LIVE FROM LEGALWEEK NYC!! Russian bots, blockchain …and those data privacy blues

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Russian bots, blockchain …and those data privacy blues



Eric De Grasse
Chief Technology Officer

The Project Counsel Group

30 January 2017 (New York, New York) – This place is wall-to-wall lawyers so obviously one would think the debacle that is Trump and the “rule of law” would be discussed. Especially given last night’s State of the Union speech. But no, most lawyers here are to sell and talk tech so it is a bit of a bubble, as Louis Armstrong’s “It’s a Wonderful World” warbles in the background.

But Legalweek (I still want to call it Legaltech) is more interesting not for the sessions (almost all bland, with no depth) or the vendors in the exhibit hall (fewer this year, and the crowd pretty sparse) but for some of the attendees you meet.


INTERESTING NOTE: non-exhibiting vendors had to pay $2,500 for a Legaltech pass this year. But many vendors … cutting expenses … opted for the $1,200 personal badge and are not here “officially” as a vendor but as “John Smith, Cyber” or “Jane Smith, CIPP”. Still selling, meeting, but discreetly. Or not with a badge at all, but grabbing people in the Hilton foyers and/or bars. That $9 billion market has not reached everybody.



I met up with two chaps from Crowdstrike, which is one of the leaders in endpoint protection, threat intelligence and incident response. You hear their name all the time when one of those massive data breaches happen and the company calls in a “what-in-hell-happened” investigation team.


They are here to:

  1. cruise some of the legal vendors to “fact check” what these vendors are claiming they have re: cyber security solutions. Ah, tis a vicious market!
  2. attend some of the sessions on social media strategy sessions and social media data collection

The social media angle was of more interest two me. On Monday, the Trump Administration said it would not impose the Congressional mandated sanctions on Russia.  The White House says we don’t need sanctions because Russia has already been deterred:

On the same day, Pompeo announces that Russia intends to interfere in the 2018 election:

Some deterrent.

The Crowdstrike chaps shared a bit of a study they are putting together on Russian social media influence, and they have an intriguing timeline:

1. In the United States, as we are seeing now in the United Kingdom, when the question of Russia’s deployment on social media was first raised the initial answer was nothing happened. There was no Russian involvement in the U.S. Presidential Election of 2016.

2. After a short while, Twitter revised this and said it had identified 201 accounts. After further scrutiny, Twitter admitted it had identified over 2,400 managed Russian accounts. That number would grow.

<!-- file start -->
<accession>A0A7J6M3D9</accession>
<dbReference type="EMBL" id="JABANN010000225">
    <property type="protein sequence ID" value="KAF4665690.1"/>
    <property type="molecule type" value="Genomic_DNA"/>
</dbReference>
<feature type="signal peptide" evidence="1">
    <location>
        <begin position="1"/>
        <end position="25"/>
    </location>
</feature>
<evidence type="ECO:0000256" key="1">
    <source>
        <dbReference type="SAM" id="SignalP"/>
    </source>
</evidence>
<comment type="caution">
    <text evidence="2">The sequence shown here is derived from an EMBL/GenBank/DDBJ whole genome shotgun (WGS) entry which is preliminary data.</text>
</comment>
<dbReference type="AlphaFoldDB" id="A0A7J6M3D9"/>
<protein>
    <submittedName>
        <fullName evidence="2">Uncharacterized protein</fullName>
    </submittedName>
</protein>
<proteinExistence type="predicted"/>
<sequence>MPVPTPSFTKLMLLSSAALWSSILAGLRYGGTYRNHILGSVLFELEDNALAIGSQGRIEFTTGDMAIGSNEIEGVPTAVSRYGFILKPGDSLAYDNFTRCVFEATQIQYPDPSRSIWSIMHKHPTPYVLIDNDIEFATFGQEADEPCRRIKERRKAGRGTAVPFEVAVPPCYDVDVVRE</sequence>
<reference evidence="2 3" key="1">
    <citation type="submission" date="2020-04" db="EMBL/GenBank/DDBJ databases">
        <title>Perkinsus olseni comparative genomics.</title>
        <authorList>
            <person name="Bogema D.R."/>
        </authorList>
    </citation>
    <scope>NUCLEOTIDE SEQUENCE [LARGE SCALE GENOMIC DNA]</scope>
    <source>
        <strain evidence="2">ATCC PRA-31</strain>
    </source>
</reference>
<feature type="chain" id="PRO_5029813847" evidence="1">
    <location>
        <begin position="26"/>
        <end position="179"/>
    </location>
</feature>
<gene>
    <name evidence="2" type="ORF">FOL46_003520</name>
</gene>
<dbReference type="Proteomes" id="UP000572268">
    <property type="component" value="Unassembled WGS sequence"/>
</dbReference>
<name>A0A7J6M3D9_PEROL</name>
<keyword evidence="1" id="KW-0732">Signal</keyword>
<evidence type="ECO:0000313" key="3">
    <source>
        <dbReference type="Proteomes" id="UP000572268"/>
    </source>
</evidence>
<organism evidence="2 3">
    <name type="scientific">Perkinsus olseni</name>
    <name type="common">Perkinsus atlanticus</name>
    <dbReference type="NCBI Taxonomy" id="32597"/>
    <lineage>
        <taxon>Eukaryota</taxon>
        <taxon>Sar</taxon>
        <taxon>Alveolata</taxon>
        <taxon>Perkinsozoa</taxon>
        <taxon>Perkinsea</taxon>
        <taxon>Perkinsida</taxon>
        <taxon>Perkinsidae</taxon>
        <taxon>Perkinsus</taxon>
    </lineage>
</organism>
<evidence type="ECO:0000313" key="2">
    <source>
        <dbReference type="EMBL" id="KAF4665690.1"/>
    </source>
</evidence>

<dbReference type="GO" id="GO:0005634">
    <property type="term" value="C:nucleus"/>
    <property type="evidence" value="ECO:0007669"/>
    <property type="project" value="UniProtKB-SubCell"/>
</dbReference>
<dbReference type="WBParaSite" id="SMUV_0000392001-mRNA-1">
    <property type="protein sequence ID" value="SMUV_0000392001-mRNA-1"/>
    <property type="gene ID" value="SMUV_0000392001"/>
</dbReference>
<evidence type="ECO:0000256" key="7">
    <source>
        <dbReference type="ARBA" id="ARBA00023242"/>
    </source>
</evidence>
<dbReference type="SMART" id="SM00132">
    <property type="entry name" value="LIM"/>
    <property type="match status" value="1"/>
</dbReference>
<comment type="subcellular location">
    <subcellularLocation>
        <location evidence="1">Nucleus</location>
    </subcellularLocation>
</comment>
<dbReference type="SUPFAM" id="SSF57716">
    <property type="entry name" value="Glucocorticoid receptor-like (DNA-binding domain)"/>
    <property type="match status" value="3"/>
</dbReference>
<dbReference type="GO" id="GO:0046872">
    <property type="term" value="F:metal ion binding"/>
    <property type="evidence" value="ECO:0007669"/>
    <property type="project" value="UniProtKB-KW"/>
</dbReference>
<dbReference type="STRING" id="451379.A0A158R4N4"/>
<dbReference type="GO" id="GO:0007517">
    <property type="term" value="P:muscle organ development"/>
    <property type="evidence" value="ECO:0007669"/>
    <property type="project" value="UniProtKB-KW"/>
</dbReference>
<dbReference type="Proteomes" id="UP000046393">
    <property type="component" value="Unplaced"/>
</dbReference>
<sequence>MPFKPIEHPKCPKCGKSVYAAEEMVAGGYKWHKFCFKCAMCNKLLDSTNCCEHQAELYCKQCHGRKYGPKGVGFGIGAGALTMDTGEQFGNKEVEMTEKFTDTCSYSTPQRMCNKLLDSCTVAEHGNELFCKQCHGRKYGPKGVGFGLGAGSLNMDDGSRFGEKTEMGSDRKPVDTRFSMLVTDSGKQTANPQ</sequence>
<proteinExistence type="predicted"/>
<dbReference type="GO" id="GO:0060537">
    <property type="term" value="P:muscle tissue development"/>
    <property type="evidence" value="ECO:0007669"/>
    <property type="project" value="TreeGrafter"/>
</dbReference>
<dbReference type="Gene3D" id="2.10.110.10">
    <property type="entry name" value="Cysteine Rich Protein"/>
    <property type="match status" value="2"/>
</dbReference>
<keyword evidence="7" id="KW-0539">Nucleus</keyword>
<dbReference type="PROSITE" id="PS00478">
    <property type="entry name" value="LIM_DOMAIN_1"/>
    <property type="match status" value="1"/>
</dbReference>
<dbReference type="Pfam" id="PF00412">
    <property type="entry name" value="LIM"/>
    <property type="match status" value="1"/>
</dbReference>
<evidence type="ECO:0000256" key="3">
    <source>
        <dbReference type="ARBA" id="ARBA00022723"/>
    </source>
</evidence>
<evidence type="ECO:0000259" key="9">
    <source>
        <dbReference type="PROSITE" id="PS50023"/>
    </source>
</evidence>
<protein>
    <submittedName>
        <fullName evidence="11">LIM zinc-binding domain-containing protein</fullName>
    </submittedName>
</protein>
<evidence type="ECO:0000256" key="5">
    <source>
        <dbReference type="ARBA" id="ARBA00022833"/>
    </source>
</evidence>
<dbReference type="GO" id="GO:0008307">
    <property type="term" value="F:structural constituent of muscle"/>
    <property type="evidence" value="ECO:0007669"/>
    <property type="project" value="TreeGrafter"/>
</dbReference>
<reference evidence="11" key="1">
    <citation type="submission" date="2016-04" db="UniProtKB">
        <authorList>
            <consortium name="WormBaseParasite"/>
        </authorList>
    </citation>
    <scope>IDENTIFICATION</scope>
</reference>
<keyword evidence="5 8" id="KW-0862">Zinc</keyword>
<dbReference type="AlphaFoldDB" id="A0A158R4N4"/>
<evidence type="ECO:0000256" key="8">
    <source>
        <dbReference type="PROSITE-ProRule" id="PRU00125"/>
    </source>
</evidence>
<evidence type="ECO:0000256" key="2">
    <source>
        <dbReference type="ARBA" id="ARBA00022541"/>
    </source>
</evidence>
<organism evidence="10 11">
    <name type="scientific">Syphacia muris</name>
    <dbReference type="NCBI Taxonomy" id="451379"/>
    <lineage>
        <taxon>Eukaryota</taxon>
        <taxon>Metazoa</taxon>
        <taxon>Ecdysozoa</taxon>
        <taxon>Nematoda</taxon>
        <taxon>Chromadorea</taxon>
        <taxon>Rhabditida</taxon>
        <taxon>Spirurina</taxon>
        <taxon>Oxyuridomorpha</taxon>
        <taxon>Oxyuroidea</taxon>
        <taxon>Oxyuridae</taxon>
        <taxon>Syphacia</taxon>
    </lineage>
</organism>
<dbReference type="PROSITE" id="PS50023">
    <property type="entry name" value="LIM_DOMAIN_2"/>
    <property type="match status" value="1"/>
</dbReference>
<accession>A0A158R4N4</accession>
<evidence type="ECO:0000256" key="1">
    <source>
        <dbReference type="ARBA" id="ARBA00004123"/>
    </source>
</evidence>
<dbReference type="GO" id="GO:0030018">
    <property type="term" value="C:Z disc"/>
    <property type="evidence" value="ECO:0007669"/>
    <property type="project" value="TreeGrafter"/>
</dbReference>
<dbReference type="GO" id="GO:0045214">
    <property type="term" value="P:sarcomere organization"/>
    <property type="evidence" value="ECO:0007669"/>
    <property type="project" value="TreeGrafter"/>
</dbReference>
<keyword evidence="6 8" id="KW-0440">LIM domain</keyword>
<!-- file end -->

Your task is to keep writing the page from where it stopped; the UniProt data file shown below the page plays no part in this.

3. Last week, the company increased that figure by a further 1,000 managed accounts – trolls working at the St Petersburg farms under direct control of the Kremlin.

4. In addition, Twitter added that it had since come across an army of 50,000 automated Russian bots which had worked on the election in tandem with the managed troll. Something other analysts exposed months ago (some using Crowdstrike software/methods), and actually number in the hundreds of thousands.

5. These accounts produced an estimated 455 million impressions (meaning enough to be seen multiple times by every single American). Twitter even had to contact each American who interacted with these fake users by way of Retweet/Like – something which happened 677,000 times.

6. As it happens, these accounts also appear to have produced over 400,000 supportive reactions to tweets by Donald Trump, and also provided between 40 and 70% of the social media traffic around Wikileaks and their publication of DNC emails, which were hacked directly by Russia.

7. Despite some action by Twitter, huge swathes of the Russian accounts have been confirmed as still active and pushing the latest nonsense conspiracy theory, #ReleaseThe Memo which releates to a broadly discredited document designed to discredit the FBI (there are enough mainstream media sources to read about this). Those Russian accounts are estimated to be 50,000 +/-.

8. Meanwhile, most intriguing, the UK has seen a similar pattern unfold. Initially, there was an absolute denial of any Russian involvement in Brexit. Then it transpired a known St Petersburg troll farm had spent $1,000 dollars on Twitter when they took a closer look.

9. This last week, Twitter responded to UK’s the Fake News Inquiry saying they had identified 100 Russian accounts active during Brexit. In short order, they were told to do better. Analysts are saying it will be in the 1000s.

My take: things unfolded differently in the US and the UK, not least of which the situation in the UK is more complex, in particular due to less stringent rules/controls around foreign funding of political parties and campaigners. And the UK numbers will increase, just as it did in the US, while Facebook and Twitter will continue to kick and scream they are doing all they can.



“Blockchain Frenzy” !!!! Know what you’re talking about!!